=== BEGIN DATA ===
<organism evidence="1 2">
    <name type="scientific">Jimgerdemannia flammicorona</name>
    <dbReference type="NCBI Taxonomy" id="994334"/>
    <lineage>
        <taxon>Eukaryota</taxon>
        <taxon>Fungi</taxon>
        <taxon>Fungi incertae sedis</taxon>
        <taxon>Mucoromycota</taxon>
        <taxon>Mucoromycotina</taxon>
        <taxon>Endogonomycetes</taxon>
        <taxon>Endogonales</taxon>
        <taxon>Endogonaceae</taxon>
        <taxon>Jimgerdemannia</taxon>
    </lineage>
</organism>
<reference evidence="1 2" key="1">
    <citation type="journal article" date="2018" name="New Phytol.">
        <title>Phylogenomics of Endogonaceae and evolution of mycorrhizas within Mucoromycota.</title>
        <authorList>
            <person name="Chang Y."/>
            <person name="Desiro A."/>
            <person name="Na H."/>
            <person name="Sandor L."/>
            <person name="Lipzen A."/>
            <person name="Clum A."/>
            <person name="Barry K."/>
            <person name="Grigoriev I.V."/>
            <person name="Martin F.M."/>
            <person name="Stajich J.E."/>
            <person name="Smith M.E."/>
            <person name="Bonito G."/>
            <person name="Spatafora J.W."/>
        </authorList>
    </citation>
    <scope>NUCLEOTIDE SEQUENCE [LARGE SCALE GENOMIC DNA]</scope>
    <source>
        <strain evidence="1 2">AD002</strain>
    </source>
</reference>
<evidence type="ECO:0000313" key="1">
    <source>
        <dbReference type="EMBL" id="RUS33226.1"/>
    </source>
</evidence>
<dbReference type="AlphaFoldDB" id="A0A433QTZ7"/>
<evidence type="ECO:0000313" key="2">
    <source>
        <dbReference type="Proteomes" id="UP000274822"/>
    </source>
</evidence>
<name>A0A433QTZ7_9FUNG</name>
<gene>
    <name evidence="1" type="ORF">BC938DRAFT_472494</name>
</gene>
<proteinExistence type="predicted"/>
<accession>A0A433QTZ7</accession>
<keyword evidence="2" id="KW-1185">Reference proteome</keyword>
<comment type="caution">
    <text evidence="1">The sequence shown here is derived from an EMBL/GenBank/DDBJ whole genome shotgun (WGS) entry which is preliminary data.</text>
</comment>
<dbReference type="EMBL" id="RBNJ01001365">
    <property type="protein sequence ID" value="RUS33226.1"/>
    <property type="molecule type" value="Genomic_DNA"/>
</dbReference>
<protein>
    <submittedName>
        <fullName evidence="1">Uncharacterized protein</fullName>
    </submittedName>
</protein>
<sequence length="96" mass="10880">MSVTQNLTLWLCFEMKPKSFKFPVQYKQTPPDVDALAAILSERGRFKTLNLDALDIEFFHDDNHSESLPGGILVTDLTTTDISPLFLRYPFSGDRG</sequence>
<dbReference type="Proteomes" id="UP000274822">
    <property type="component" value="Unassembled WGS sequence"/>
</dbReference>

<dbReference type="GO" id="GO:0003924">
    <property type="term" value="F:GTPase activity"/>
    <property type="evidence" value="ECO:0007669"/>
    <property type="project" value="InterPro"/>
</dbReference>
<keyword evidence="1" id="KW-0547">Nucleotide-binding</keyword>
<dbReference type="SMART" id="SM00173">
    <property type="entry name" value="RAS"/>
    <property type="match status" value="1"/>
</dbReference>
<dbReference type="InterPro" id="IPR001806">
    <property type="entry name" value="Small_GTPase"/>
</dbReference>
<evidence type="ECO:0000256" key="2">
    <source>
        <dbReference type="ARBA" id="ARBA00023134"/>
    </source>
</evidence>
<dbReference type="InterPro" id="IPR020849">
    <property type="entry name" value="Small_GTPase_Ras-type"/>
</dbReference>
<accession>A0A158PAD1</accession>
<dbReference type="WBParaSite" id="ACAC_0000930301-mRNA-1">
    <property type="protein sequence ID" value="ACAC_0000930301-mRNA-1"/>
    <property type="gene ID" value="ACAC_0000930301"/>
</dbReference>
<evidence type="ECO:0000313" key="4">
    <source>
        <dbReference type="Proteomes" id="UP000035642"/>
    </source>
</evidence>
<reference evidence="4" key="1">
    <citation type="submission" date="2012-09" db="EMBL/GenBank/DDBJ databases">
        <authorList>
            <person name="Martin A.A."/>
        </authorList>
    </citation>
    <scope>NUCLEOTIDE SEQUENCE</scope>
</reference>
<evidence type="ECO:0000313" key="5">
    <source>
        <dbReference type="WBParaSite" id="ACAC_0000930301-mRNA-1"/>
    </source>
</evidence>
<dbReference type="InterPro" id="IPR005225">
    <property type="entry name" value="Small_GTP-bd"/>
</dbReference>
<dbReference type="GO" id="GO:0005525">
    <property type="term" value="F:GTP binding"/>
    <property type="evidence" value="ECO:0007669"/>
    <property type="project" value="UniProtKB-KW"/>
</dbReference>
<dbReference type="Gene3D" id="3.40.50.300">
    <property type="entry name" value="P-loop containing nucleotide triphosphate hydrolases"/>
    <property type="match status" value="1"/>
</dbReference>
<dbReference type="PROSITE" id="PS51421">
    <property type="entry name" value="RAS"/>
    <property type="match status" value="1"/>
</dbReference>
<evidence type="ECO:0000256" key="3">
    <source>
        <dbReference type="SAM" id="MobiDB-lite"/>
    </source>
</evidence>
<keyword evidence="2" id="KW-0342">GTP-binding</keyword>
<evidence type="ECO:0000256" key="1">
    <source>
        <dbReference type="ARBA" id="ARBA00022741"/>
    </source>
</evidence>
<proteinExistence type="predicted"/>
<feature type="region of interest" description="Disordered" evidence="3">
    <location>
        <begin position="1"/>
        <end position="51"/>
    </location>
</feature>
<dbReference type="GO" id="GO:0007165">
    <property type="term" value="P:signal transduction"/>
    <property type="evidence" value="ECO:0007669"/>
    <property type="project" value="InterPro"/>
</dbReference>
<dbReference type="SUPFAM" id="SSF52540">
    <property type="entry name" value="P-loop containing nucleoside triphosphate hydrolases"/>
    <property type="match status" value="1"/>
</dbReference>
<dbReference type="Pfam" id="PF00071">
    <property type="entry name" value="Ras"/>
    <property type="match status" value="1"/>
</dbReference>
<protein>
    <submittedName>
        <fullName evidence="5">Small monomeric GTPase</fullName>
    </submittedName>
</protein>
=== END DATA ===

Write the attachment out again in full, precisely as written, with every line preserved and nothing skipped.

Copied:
<organism evidence="1 2">
    <name type="scientific">Jimgerdemannia flammicorona</name>
    <dbReference type="NCBI Taxonomy" id="994334"/>
    <lineage>
        <taxon>Eukaryota</taxon>
        <taxon>Fungi</taxon>
        <taxon>Fungi incertae sedis</taxon>
        <taxon>Mucoromycota</taxon>
        <taxon>Mucoromycotina</taxon>
        <taxon>Endogonomycetes</taxon>
        <taxon>Endogonales</taxon>
        <taxon>Endogonaceae</taxon>
        <taxon>Jimgerdemannia</taxon>
    </lineage>
</organism>
<reference evidence="1 2" key="1">
    <citation type="journal article" date="2018" name="New Phytol.">
        <title>Phylogenomics of Endogonaceae and evolution of mycorrhizas within Mucoromycota.</title>
        <authorList>
            <person name="Chang Y."/>
            <person name="Desiro A."/>
            <person name="Na H."/>
            <person name="Sandor L."/>
            <person name="Lipzen A."/>
            <person name="Clum A."/>
            <person name="Barry K."/>
            <person name="Grigoriev I.V."/>
            <person name="Martin F.M."/>
            <person name="Stajich J.E."/>
            <person name="Smith M.E."/>
            <person name="Bonito G."/>
            <person name="Spatafora J.W."/>
        </authorList>
    </citation>
    <scope>NUCLEOTIDE SEQUENCE [LARGE SCALE GENOMIC DNA]</scope>
    <source>
        <strain evidence="1 2">AD002</strain>
    </source>
</reference>
<evidence type="ECO:0000313" key="1">
    <source>
        <dbReference type="EMBL" id="RUS33226.1"/>
    </source>
</evidence>
<dbReference type="AlphaFoldDB" id="A0A433QTZ7"/>
<evidence type="ECO:0000313" key="2">
    <source>
        <dbReference type="Proteomes" id="UP000274822"/>
    </source>
</evidence>
<name>A0A433QTZ7_9FUNG</name>
<gene>
    <name evidence="1" type="ORF">BC938DRAFT_472494</name>
</gene>
<proteinExistence type="predicted"/>
<accession>A0A433QTZ7</accession>
<keyword evidence="2" id="KW-1185">Reference proteome</keyword>
<comment type="caution">
    <text evidence="1">The sequence shown here is derived from an EMBL/GenBank/DDBJ whole genome shotgun (WGS) entry which is preliminary data.</text>
</comment>
<dbReference type="EMBL" id="RBNJ01001365">
    <property type="protein sequence ID" value="RUS33226.1"/>
    <property type="molecule type" value="Genomic_DNA"/>
</dbReference>
<protein>
    <submittedName>
        <fullName evidence="1">Uncharacterized protein</fullName>
    </submittedName>
</protein>
<sequence length="96" mass="10880">MSVTQNLTLWLCFEMKPKSFKFPVQYKQTPPDVDALAAILSERGRFKTLNLDALDIEFFHDDNHSESLPGGILVTDLTTTDISPLFLRYPFSGDRG</sequence>
<dbReference type="Proteomes" id="UP000274822">
    <property type="component" value="Unassembled WGS sequence"/>
</dbReference>

<dbReference type="GO" id="GO:0003924">
    <property type="term" value="F:GTPase activity"/>
    <property type="evidence" value="ECO:0007669"/>
    <property type="project" value="InterPro"/>
</dbReference>
<keyword evidence="1" id="KW-0547">Nucleotide-binding</keyword>
<dbReference type="SMART" id="SM00173">
    <property type="entry name" value="RAS"/>
    <property type="match status" value="1"/>
</dbReference>
<dbReference type="InterPro" id="IPR001806">
    <property type="entry name" value="Small_GTPase"/>
</dbReference>
<evidence type="ECO:0000256" key="2">
    <source>
        <dbReference type="ARBA" id="ARBA00023134"/>
    </source>
</evidence>
<dbReference type="InterPro" id="IPR020849">
    <property type="entry name" value="Small_GTPase_Ras-type"/>
</dbReference>
<accession>A0A158PAD1</accession>
<dbReference type="WBParaSite" id="ACAC_0000930301-mRNA-1">
    <property type="protein sequence ID" value="ACAC_0000930301-mRNA-1"/>
    <property type="gene ID" value="ACAC_0000930301"/>
</dbReference>
<evidence type="ECO:0000313" key="4">
    <source>
        <dbReference type="Proteomes" id="UP000035642"/>
    </source>
</evidence>
<reference evidence="4" key="1">
    <citation type="submission" date="2012-09" db="EMBL/GenBank/DDBJ databases">
        <authorList>
            <person name="Martin A.A."/>
        </authorList>
    </citation>
    <scope>NUCLEOTIDE SEQUENCE</scope>
</reference>
<evidence type="ECO:0000313" key="5">
    <source>
        <dbReference type="WBParaSite" id="ACAC_0000930301-mRNA-1"/>
    </source>
</evidence>
<dbReference type="InterPro" id="IPR005225">
    <property type="entry name" value="Small_GTP-bd"/>
</dbReference>
<dbReference type="GO" id="GO:0005525">
    <property type="term" value="F:GTP binding"/>
    <property type="evidence" value="ECO:0007669"/>
    <property type="project" value="UniProtKB-KW"/>
</dbReference>
<dbReference type="Gene3D" id="3.40.50.300">
    <property type="entry name" value="P-loop containing nucleotide triphosphate hydrolases"/>
    <property type="match status" value="1"/>
</dbReference>
<dbReference type="PROSITE" id="PS51421">
    <property type="entry name" value="RAS"/>
    <property type="match status" value="1"/>
</dbReference>
<evidence type="ECO:0000256" key="3">
    <source>
        <dbReference type="SAM" id="MobiDB-lite"/>
    </source>
</evidence>
<keyword evidence="2" id="KW-0342">GTP-binding</keyword>
<evidence type="ECO:0000256" key="1">
    <source>
        <dbReference type="ARBA" id="ARBA00022741"/>
    </source>
</evidence>
<proteinExistence type="predicted"/>
<feature type="region of interest" description="Disordered" evidence="3">
    <location>
        <begin position="1"/>
        <end position="51"/>
    </location>
</feature>
<dbReference type="GO" id="GO:0007165">
    <property type="term" value="P:signal transduction"/>
    <property type="evidence" value="ECO:0007669"/>
    <property type="project" value="InterPro"/>
</dbReference>
<dbReference type="SUPFAM" id="SSF52540">
    <property type="entry name" value="P-loop containing nucleoside triphosphate hydrolases"/>
    <property type="match status" value="1"/>
</dbReference>
<dbReference type="Pfam" id="PF00071">
    <property type="entry name" value="Ras"/>
    <property type="match status" value="1"/>
</dbReference>
<protein>
    <submittedName>
        <fullName evidence="5">Small monomeric GTPase</fullName>
    </submittedName>
</protein>